At the mall – as I walked out of the coolness of the complex on my way to the parking lot, happily bearing the weight of groceries in the yellow and red branded plastic bags – that was the first time I saw her pretty face. It must have been the legs.
The legs that get me, like the trap of a wise hunter. Pastor Onyeachonam would talk about making a covenant with our eyes and I would nod as if I had been thinking about doing just that, but I’d be eyeing the girls in church, right under his nose.
She was tall; not like those women who seemed to have taken American movies and Vogue as their Bible. She must have been eating well, she had ample things in the right places. She wore a body-fitted black sequinned dress that stopped far above her knees. I took in the silky smooth shapely legs.
She was hunting, I was hunting.
She was on her way in – purposeful, as if she was hurrying to meet someone, or to the restroom – to drop some hot stuff in the can; or to grab something on the shelf to buy and take home. I didn’t care. I turned; I followed my target, just like a good hunter would.
“Excuse me.” I said as soon as I got near enough. She turned to look, not slowing down.
“Can you please slow down?”
“You don’t even know what I want to tell you.”
She stopped; her hands on her hips, a shy smile. “What is it sir?”
“No, not sir,” I said, “Name is Doye. I work for this modelling agency in Lagos, I’m actually on holiday in town, but seeing you, the beautiful figure, lovely skin, charming smile, I’m kind of seeing a goldmine here.”
“A goldmine.” she said, glancing at her watch.
“You seem to be in a hurry. What I mean is, I can get you great modelling deals in Lagos. You’d make a lot of money. Let me give you my card.” I said breathlessly, hurriedly placing one of the plastic bags on the floor to free a hand to reach for one of the cards in the pocket of my trouser, as if a moment’s hesitation could make her vanish like smoke in the wind.
She took the card, eyed me with a pout and said OK. I wanted to take her number, but I knew she had taken the bait. Thanks for your time. I had appealed to her vanity; that is something that hardly ever fails with beautiful girls.
I hoped she would not type the name on the card in Google. I hoped she would call earlier. I hoped she would agree to a date as soon as possible. I could only be Doye for a short time.
She called a few hours later. It was a quarter past seven and I was under the blinking red and blue lights at Tisco’s 1759, making alternative arrangements based on the assumption that she may not call. Akure’s 1759, with its many desperate girls and loud music. I was desperate; this was not Lagos where I had them in different area codes. I didn’t want to be alone on the bed, it was harmattan season. You know how cold it gets that time of the year.
I had just a few days in town to make sure the real Doye would see his mansion as he wanted it to be. The swimming pool – clean, the lawn – green, paint job – done, interior deco – done, generator – done, groceries – bought, cars – fuelled; everything had to be set for Doye to come home for Christmas with his family to enjoy the comforts.
“Hello, it’s me, Bridget, the girl from the mall.”
It didn’t even occur to me that I had not asked for her name at the mall. “Oh, Bridget, how are you?” I hurried, in fact, ran away from the crowded tables. I wanted the conversation to flow without wearing her out with the urge to repeat herself.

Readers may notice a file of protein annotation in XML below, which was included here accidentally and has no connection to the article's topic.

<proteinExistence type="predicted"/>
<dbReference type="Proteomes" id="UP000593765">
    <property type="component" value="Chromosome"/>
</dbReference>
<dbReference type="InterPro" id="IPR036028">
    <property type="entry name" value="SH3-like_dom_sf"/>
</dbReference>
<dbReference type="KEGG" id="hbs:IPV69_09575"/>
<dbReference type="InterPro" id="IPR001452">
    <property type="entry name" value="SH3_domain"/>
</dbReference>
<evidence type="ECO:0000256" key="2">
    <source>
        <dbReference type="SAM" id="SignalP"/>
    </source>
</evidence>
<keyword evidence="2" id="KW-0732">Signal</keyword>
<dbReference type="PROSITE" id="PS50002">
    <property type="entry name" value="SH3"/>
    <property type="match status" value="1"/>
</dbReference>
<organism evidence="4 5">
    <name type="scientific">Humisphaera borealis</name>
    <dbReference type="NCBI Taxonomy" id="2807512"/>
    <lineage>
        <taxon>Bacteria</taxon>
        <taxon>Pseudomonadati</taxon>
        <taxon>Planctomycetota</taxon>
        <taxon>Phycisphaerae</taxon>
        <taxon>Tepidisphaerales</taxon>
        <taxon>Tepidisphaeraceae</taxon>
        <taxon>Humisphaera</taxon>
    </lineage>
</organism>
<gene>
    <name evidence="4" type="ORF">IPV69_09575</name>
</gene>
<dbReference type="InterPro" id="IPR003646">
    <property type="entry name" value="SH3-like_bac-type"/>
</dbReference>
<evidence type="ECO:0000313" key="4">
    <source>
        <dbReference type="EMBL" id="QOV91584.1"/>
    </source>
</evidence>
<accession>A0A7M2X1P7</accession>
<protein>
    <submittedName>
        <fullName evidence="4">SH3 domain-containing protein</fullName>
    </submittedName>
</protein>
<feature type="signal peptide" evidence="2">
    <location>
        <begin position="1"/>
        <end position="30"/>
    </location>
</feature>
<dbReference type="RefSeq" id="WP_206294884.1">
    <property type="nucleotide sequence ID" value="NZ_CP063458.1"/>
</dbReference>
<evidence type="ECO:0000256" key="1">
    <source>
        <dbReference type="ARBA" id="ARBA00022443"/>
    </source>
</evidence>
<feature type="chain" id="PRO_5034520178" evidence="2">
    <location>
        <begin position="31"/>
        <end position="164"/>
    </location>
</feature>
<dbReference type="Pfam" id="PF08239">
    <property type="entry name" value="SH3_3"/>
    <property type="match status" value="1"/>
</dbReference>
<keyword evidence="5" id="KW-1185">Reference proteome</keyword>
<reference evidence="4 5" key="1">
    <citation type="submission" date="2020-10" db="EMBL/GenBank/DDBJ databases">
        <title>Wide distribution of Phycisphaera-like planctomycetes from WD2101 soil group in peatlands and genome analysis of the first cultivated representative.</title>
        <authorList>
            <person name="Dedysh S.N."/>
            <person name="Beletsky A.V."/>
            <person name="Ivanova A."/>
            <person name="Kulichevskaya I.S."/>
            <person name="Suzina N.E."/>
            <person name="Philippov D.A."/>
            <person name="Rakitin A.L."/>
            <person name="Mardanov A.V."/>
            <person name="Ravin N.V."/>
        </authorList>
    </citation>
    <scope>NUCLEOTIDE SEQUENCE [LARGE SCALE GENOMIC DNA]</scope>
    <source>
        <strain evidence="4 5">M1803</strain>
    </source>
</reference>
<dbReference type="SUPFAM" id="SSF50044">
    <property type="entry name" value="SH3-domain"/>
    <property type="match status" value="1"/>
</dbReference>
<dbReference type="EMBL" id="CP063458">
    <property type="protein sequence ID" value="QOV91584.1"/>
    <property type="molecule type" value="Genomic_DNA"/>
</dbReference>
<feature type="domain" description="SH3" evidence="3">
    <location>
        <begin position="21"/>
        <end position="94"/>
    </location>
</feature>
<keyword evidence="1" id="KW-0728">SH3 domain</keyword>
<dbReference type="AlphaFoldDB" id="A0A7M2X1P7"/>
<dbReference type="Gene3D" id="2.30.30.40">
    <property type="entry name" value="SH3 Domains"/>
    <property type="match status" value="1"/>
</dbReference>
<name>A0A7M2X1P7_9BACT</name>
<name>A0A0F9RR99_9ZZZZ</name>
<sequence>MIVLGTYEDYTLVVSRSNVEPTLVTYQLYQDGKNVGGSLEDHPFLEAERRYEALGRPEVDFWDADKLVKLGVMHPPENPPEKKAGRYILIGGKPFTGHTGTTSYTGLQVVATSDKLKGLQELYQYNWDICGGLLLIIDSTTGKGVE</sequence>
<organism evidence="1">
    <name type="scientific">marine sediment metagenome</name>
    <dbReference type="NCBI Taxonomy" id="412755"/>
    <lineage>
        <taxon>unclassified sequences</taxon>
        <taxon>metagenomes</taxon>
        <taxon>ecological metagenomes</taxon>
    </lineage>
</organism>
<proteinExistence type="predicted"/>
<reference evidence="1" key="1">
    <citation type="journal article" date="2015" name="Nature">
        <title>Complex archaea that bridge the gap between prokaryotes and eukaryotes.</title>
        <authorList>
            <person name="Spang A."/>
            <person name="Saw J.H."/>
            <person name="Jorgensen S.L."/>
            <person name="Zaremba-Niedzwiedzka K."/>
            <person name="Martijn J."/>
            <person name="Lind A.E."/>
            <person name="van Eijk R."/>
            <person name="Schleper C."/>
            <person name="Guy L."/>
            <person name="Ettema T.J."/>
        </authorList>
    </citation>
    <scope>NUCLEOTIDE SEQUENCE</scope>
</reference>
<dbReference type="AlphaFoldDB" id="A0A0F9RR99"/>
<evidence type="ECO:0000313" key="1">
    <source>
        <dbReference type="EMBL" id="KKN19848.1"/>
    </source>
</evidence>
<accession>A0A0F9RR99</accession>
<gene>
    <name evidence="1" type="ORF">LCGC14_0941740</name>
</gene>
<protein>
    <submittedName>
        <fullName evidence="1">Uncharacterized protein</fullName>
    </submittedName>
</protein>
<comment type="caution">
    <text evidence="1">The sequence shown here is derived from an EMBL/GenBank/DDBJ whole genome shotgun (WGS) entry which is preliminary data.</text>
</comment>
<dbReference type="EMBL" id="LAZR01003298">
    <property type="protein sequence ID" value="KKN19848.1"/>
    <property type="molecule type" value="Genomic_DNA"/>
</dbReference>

I played my part very well. I was this kind-hearted hot shot from Lagos with contacts and resources that could make her rich and famous; and she was this beautiful girl that would be blind to the strings that could be attached to his offer.
She wanted us to meet at Finger Licking tomorrow afternoon, say 2 o clock, or would I be busy? Absolutely not! I didn’t know the town very well, so I guessed Finger Licking would be something like KFC or Nandos.
I took one of Doye’s cars, the white Benz. I had asked a few people, I got a pen and a sheet of paper and drew lines and curves and arrows. This is Adesida Road, this is Cathedral junction, this is Gbogi street, you turn here and turn here.
She was waiting for me even though I got there at a quarter to two; she sat in a corner near the window. She must have seen me getting out of the car. I saw her immediately I walked in. She was in a white body-fitted blouse; I could see the shape of her nipples when she stood up to hug me. She had a leather skirt that stopped above her knees. I wore one of the black suits in Doye’s wardrobe. No tie – that would be too formal – , white shirt, black shoes. No perfume; I was sure she wouldn’t mind the mild smell that says the outfit had stayed in the closet for too long.
The bald waiter in white shirt and black trousers came with his pretentious smile. He wanted to know how we were doing. As if he really cared. Bridget showed him some teeth and said we were fine. She wanted two fish, sharwama and a fruit wine to eat in, and a fried chicken to take away. I said I would have the same – without the fried chicken.
That was when I really took in the whole place: the pictures of greasy foods, the lights, the chandeliers decorated with many pieces of glass hanging from the ceiling, the flatscreen TVs you would see wherever you turn or sit, the bottles of wines and beers and whiskeys – different shapes and sizes, the richly dressed people on the other tables.
I did not immediately notice the card before me on the table, which was like the one in front of Bridget; but when I read the contents of the card I couldn’t help but feel a weight in my stomach. I knew I didn’t need the toilet.
“Bridget,” I said, I had to clear my throat. “Let me get something from the car downstairs. I’ll be back.”
Five thousand Naira for one fish?
That was the end of my hunt.